This time the fish went aerial right away and I knew it wasn't a sucker!  It peeled line off the reel in his hands and he got nervous pretty quick.  I could tell he was enjoying it and enjoyed the fight even more after I told him it was a steelhead.  I grabbed my net and slid down the bank to net his fish - a healthy looking steelhead in the 18" range!  Once the fish saw me approach, he made one final leap out of the water and that was goodbye.  Bummer!!

I helped him rig up again and got him back out there right away, I knew there were more out there, and could see them.  I stood and watched the fish as he kept drifting in the area they were in.  The fish were hard to see because of the distance, but I tell they were in the general area he was fishing.

"There's one!" he said after setting the hook.  A slight pause followed by...


Another steelhead for sure.  This time it stayed on long enough to be netted - but was hooked deep.  I pinch all the barbs when I spin fish now (which isn't too often nowadays!) so I put the fish back in the water in the net for a while and got my camera ready for Spencers moment of fame (after a fish fumble as you can see by all the dirt.  After one quick pic, I cut the line close to the size 12 hook and sent the fish on it's way.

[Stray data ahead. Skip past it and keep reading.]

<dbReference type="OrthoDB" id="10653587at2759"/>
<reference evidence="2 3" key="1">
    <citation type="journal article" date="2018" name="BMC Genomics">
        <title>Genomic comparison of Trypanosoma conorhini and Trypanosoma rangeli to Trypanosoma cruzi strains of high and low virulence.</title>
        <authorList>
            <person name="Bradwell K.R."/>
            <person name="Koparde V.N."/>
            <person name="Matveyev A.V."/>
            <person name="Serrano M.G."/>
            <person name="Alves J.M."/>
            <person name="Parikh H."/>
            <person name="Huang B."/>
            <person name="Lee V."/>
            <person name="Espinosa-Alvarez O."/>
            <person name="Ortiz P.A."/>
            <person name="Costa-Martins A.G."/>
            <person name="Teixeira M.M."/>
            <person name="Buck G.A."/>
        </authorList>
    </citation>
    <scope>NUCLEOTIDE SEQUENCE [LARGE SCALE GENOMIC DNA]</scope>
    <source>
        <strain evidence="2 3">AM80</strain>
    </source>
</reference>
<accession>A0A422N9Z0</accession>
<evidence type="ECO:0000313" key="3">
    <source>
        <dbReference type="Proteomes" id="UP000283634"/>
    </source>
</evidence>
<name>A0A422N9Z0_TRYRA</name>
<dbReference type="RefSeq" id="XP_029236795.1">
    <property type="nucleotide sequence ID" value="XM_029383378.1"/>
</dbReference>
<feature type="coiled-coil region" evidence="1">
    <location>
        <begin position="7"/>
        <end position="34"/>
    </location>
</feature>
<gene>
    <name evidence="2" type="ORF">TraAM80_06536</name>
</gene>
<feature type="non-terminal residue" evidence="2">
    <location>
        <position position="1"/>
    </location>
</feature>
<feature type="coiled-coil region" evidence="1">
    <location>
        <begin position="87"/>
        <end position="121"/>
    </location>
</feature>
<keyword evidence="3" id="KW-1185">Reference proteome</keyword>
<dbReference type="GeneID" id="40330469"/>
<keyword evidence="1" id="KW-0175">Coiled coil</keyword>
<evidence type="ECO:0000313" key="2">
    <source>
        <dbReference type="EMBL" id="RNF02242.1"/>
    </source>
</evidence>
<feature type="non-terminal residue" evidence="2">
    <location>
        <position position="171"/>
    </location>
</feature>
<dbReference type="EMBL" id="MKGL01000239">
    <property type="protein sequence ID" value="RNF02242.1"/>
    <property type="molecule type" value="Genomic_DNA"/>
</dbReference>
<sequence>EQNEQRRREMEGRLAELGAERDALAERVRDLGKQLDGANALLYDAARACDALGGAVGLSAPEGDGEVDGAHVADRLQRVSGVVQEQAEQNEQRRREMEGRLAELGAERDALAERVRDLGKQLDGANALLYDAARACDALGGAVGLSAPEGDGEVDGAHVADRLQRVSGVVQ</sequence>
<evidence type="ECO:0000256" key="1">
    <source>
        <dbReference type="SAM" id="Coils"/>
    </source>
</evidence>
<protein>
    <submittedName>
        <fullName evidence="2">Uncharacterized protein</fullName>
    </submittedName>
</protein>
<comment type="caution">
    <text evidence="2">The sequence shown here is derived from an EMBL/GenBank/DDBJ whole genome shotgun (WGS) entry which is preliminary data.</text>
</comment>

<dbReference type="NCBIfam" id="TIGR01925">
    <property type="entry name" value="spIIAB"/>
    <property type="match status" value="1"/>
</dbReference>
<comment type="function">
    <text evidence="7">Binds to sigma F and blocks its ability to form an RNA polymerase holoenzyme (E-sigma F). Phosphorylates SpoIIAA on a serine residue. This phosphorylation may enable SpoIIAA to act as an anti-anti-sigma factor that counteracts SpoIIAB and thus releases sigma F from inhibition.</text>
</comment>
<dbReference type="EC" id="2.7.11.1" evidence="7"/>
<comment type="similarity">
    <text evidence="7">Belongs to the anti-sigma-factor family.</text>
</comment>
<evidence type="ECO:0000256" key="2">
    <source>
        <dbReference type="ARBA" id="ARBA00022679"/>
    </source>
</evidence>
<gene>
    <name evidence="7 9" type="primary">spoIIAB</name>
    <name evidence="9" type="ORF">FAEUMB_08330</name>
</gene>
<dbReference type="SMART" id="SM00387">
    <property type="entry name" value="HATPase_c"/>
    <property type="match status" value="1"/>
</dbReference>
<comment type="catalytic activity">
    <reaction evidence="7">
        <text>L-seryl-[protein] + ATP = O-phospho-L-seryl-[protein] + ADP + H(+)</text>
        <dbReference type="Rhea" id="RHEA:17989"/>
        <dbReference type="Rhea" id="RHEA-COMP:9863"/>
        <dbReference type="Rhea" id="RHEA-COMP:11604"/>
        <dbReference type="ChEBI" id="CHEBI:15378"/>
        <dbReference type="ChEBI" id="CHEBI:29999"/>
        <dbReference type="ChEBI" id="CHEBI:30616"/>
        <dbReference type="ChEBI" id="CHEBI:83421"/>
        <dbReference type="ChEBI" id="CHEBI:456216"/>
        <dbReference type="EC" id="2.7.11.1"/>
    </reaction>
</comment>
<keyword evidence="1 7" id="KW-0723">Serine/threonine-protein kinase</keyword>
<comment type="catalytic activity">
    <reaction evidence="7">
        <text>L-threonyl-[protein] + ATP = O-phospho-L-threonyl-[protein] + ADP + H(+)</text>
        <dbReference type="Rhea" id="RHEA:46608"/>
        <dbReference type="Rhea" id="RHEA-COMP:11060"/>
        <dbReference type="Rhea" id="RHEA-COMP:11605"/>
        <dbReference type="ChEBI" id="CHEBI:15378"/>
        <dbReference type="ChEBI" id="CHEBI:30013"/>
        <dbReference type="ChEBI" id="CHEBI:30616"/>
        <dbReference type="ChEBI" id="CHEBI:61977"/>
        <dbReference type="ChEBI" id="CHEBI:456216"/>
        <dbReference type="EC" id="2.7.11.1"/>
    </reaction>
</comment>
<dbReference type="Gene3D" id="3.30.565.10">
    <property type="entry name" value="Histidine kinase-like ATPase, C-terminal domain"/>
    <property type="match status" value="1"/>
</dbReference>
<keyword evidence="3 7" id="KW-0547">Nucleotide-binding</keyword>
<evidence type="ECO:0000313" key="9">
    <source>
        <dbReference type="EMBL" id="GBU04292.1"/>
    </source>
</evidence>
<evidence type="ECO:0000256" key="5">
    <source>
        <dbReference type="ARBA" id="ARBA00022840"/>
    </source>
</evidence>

Beautiful Spring steelhead on the Winooski!

Spencer was happy about releasing the fish too - I could tell all my C&R stories had rubbed off on him and I really don't think he'll be keeping any future steelhead or salmon which is great.  The more C&R the better, regardless of method.

After his fish, I whipped out the 11' 6 wt Switch rod and tied swung a white bugger - I couldn't get it as far as I wanted.  The bank I was fishing from was really difficult to fish from, even with a Switch rod and Skagit casts.  Eventually I managed to swing a few white leeches in the general area and my swinging line came to a dead stop!  The first split-second was me beleiving I was snagged, but that disappeared as I began to feel tugs.  Shortly after, the fish jumped and shook first steelhead(I think) on my Switch rod and it was short lived.  Oh well...

I let Spencer have at it again and it wasn't long until he was into another steelhead!  This time he didn't even want pictures, he was happy with the fight & release of the fish!  Since it was quite difficult to safely get pictures of fish without waders on, I could tell he was caring more about the survival of the fish than the bragging rights the pictures would have brought.  I thought it was awesome of him.  We high-fived and it felt awesome to help him get into fish...truly awesome.

After that fish, our short day on the water came to an end - he had to be back at his home before a set time and it was quickly approaching.  We left the river and I felt very accomplished, and glad my good friend got into some Spring steelhead!  I was in shock to be honest, the water temp was 65 when we had arrived in the morning, so I am sure we just barely made it in time for these steelhead.  I bet within days they were back in the Lake with all this warm weather we got.  

It just goes to show that checking out spots you aren't totally sure will have fish sometimes pays off - BIG time!